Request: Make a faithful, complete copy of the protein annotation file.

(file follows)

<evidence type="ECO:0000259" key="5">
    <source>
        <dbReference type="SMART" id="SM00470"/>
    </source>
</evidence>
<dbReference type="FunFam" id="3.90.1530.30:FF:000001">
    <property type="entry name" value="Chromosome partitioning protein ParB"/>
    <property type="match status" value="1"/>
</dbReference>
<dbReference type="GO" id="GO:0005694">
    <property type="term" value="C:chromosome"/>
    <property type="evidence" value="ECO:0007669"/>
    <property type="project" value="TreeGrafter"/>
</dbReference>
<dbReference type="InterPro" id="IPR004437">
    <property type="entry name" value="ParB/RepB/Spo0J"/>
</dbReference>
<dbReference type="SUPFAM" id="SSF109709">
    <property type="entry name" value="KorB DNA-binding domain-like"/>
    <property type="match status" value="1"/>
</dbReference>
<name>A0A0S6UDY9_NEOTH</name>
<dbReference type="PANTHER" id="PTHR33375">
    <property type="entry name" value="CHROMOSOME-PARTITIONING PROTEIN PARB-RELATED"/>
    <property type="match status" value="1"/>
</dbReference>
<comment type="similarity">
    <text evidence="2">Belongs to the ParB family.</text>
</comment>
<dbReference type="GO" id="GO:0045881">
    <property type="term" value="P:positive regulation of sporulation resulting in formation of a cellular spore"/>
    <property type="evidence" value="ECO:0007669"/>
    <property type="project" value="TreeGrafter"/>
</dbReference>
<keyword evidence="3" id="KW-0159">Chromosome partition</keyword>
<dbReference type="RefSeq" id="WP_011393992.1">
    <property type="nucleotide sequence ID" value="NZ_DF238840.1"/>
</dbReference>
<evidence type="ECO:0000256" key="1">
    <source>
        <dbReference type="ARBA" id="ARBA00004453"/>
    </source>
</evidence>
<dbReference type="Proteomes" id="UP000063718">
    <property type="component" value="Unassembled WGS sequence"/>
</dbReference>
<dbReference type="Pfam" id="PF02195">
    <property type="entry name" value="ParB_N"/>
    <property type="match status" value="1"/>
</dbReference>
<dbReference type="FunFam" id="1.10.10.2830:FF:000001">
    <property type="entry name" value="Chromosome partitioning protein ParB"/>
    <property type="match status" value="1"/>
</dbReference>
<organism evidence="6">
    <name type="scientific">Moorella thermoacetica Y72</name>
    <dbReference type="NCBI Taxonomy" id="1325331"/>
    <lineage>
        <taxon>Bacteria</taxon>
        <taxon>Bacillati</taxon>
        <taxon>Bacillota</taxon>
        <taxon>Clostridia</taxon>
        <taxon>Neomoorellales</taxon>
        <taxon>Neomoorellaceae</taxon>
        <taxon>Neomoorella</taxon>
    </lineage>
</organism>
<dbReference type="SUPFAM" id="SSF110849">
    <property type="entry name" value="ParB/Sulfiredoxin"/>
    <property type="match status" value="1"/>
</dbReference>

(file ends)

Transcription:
<evidence type="ECO:0000259" key="5">
    <source>
        <dbReference type="SMART" id="SM00470"/>
    </source>
</evidence>
<dbReference type="FunFam" id="3.90.1530.30:FF:000001">
    <property type="entry name" value="Chromosome partitioning protein ParB"/>
    <property type="match status" value="1"/>
</dbReference>
<dbReference type="GO" id="GO:0005694">
    <property type="term" value="C:chromosome"/>
    <property type="evidence" value="ECO:0007669"/>
    <property type="project" value="TreeGrafter"/>
</dbReference>
<dbReference type="InterPro" id="IPR004437">
    <property type="entry name" value="ParB/RepB/Spo0J"/>
</dbReference>
<dbReference type="SUPFAM" id="SSF109709">
    <property type="entry name" value="KorB DNA-binding domain-like"/>
    <property type="match status" value="1"/>
</dbReference>
<name>A0A0S6UDY9_NEOTH</name>
<dbReference type="PANTHER" id="PTHR33375">
    <property type="entry name" value="CHROMOSOME-PARTITIONING PROTEIN PARB-RELATED"/>
    <property type="match status" value="1"/>
</dbReference>
<comment type="similarity">
    <text evidence="2">Belongs to the ParB family.</text>
</comment>
<dbReference type="GO" id="GO:0045881">
    <property type="term" value="P:positive regulation of sporulation resulting in formation of a cellular spore"/>
    <property type="evidence" value="ECO:0007669"/>
    <property type="project" value="TreeGrafter"/>
</dbReference>
<keyword evidence="3" id="KW-0159">Chromosome partition</keyword>
<dbReference type="RefSeq" id="WP_011393992.1">
    <property type="nucleotide sequence ID" value="NZ_DF238840.1"/>
</dbReference>
<evidence type="ECO:0000256" key="1">
    <source>
        <dbReference type="ARBA" id="ARBA00004453"/>
    </source>
</evidence>
<dbReference type="Proteomes" id="UP000063718">
    <property type="component" value="Unassembled WGS sequence"/>
</dbReference>
<dbReference type="Pfam" id="PF02195">
    <property type="entry name" value="ParB_N"/>
    <property type="match status" value="1"/>
</dbReference>
<dbReference type="FunFam" id="1.10.10.2830:FF:000001">
    <property type="entry name" value="Chromosome partitioning protein ParB"/>
    <property type="match status" value="1"/>
</dbReference>
<organism evidence="6">
    <name type="scientific">Moorella thermoacetica Y72</name>
    <dbReference type="NCBI Taxonomy" id="1325331"/>
    <lineage>
        <taxon>Bacteria</taxon>
        <taxon>Bacillati</taxon>
        <taxon>Bacillota</taxon>
        <taxon>Clostridia</taxon>
        <taxon>Neomoorellales</taxon>
        <taxon>Neomoorellaceae</taxon>
        <taxon>Neomoorella</taxon>
    </lineage>
</organism>
<dbReference type="SUPFAM" id="SSF110849">
    <property type="entry name" value="ParB/Sulfiredoxin"/>
    <property type="match status" value="1"/>
</dbReference>